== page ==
Friday, October 26, 2012

Friday Field Fun - A Trip to the Zoo

If you are headed to the zoo with your kiddos here are some ideas about dfferent activities you can have them do to get the most out of their trip.  I usually give my kids more activities than the kids can actually get done and allow them choose which ones they will complete (I always give a minimum number that must be completed).

Photographic Scavenger Hunt for the Zoo - Any Age

For each animal photographed, students should write or dictate the name (older kids should include scientific names), natural habitat, location the animal can be found in the wild, what the animal eats and (when approrpriate what eats it), the reason that particular animal was chosen to be photgraphed and the number of the photo in their camera in a notebook or on a tablet on a clipboard.
  1. Photograph one species of animal from each of the five main vertebrate classes (mammal, bird, amphibian, reptile and fish)  - sometimes not all of these animals are available somewhere in every zoo.  You'll want to check in advance.
  2. Photograph an animal that lives in the rainforest
  3. Photograph an animal that lives in a polar habitat.
  4. Photograph an animal that lives in a grassland (savannah, prairie, chapparal or pampas)
  5. Photograph an animal adapted to the hot desert.
  6. Photograph an animal that does well in high mountain habitats
  7. Photograph an animal that lives in the temperate and deciduous forests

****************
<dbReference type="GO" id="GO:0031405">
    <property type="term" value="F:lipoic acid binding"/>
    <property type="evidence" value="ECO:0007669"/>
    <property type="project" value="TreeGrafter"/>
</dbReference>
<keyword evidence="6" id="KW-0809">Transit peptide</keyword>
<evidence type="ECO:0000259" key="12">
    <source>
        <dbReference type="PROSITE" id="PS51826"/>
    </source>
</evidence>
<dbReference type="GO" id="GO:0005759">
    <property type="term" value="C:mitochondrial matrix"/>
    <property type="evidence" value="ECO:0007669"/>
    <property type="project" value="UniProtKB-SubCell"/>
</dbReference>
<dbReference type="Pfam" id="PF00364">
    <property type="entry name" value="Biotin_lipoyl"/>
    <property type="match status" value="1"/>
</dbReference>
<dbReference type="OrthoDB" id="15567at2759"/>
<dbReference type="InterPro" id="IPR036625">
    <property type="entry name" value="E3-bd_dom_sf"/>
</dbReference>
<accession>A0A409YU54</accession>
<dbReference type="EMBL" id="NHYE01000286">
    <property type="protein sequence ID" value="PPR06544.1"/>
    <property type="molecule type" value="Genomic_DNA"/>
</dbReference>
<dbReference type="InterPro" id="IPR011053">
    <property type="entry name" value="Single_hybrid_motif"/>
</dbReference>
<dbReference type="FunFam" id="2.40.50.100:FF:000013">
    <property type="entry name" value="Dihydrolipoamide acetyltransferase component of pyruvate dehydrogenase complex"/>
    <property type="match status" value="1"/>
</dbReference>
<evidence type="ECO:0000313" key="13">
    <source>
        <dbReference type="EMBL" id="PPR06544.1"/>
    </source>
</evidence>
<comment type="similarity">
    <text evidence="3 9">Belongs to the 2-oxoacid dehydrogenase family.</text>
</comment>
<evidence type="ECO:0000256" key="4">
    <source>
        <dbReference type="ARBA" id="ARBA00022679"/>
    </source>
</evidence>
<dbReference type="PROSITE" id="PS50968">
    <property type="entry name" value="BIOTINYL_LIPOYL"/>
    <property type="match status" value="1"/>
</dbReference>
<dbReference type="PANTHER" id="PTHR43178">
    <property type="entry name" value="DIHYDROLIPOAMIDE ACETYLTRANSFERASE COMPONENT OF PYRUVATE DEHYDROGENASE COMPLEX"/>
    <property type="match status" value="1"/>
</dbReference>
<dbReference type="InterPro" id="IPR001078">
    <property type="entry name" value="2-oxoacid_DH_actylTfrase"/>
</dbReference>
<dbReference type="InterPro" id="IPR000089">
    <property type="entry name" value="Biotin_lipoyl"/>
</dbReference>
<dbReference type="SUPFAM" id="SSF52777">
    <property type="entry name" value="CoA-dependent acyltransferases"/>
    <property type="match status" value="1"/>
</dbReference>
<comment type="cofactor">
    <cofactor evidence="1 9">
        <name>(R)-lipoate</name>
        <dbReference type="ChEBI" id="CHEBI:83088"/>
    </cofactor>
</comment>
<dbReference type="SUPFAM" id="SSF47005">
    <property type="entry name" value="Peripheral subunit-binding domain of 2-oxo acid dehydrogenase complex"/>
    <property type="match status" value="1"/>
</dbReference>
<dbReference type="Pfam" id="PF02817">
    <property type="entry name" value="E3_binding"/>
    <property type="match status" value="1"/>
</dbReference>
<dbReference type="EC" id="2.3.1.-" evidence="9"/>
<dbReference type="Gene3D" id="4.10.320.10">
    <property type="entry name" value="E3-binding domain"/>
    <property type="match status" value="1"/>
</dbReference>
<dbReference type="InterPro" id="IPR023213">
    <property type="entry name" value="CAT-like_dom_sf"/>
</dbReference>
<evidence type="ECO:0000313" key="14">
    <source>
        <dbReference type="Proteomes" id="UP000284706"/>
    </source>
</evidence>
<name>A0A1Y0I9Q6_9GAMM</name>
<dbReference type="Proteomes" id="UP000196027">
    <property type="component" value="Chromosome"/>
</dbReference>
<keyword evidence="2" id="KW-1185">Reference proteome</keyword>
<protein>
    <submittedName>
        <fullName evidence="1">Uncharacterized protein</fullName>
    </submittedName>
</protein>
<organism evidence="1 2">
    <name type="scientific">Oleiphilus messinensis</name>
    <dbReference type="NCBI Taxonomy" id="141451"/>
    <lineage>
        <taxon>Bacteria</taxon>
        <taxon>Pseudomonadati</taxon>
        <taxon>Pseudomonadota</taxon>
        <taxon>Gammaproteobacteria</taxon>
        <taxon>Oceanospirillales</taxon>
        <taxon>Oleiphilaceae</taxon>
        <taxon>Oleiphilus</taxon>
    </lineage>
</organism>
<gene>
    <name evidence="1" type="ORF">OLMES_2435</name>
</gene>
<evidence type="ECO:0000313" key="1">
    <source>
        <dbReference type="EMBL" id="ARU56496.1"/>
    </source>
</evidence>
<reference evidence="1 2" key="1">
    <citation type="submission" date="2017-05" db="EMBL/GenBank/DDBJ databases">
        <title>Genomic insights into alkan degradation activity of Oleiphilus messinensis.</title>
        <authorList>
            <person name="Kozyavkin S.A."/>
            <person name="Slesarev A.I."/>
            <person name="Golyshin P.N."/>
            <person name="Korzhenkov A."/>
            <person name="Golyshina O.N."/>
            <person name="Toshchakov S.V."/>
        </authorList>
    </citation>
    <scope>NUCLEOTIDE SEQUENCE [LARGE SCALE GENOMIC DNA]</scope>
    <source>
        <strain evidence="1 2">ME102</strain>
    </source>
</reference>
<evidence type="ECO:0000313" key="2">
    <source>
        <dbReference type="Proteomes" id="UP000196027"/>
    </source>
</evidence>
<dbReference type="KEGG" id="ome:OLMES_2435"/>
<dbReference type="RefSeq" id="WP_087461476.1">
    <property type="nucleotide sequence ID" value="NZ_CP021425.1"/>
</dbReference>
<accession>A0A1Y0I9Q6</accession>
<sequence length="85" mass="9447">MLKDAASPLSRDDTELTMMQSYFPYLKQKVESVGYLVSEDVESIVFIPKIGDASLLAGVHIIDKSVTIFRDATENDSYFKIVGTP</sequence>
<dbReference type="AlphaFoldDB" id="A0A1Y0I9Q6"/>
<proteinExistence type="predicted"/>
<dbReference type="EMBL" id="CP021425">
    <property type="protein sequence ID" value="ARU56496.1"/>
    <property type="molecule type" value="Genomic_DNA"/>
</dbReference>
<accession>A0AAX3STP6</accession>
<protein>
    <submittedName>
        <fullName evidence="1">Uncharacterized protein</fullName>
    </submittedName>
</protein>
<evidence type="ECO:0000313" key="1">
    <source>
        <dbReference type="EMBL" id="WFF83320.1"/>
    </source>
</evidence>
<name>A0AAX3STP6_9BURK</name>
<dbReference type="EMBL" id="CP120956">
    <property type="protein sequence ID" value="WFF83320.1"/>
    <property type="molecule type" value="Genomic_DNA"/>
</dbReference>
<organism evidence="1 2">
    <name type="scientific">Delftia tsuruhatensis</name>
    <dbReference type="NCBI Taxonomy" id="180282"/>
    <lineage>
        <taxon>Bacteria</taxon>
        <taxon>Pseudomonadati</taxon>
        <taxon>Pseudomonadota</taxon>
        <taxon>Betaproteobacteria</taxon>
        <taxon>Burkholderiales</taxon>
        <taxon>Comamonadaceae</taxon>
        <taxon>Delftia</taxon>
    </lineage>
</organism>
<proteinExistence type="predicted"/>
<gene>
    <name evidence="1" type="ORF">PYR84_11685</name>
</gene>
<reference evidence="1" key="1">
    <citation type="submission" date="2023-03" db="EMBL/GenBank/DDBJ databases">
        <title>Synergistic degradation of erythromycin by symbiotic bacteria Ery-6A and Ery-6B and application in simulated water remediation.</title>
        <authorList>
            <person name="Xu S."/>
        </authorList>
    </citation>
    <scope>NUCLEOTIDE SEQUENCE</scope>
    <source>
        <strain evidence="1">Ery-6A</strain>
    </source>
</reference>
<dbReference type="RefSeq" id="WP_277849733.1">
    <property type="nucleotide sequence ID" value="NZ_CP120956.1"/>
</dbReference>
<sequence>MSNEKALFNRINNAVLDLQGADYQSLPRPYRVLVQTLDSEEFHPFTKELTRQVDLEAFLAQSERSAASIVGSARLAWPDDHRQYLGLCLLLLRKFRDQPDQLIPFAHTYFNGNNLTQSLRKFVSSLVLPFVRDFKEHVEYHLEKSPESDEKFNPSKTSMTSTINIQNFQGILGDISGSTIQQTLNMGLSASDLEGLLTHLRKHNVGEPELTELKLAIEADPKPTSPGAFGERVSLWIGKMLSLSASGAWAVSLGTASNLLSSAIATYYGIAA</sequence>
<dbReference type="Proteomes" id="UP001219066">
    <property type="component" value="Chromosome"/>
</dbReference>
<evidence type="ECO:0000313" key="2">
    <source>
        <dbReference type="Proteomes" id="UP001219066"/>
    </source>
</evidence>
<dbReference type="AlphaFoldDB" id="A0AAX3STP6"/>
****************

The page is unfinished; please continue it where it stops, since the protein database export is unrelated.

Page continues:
8. Photograph an animal that lives in Taiga (Temperate Evergreen Forests - also often referred to as Montane Forests).
  9. Photograph an animal with a pattern on its fur
  10. Photograph an animal that is almost all one color.
  11. Photograph an animal with one area that is a solid color and another part that is patterned
  12. Photograph an animal from each continent.
  13. Photograph the animal you think is the cutest
  14. Photograph the animal you think is creepiest
  15. Photograph your favorite animal
  16. Photograph the animal you think is fiercest.
  17. Photograph a preditor and then go find an animal that it would prey upon and photgraph it too.

Make Comparisons - Must be Proficient Writers to do More than One.  You can also simply insist they discuss it with you for the young ones.

For each question, the animal or animals and both its common and scientific names must be identified along with the location of the animal's native range as a heading.
  1. Find two animals that are closely related such as the Giraffe and Okapi, Caribou and Reindeer, Greater and Lesser Pandas, Asian and African Elephants or another (pair you can see at the zoo you will be visiting) and take a photo of both. Compare the two animals in physiology and habitat.  How might the habitat in which they live have impacted their physiology?
  2. Find one bird from a warm habitat and another from a cold habitat.  Compare what each bird eats and sketch their beaks.  How are their beaks specifically adapted to help with aquiring and injesting their respective foods?
  3. Find a mammal from the forest and compare its coat markings to another animal from the savannah.  Photograph or sketch these coat markings.  Discuss these markings in terms of how they may help in camouflaging the animal within its native habitat.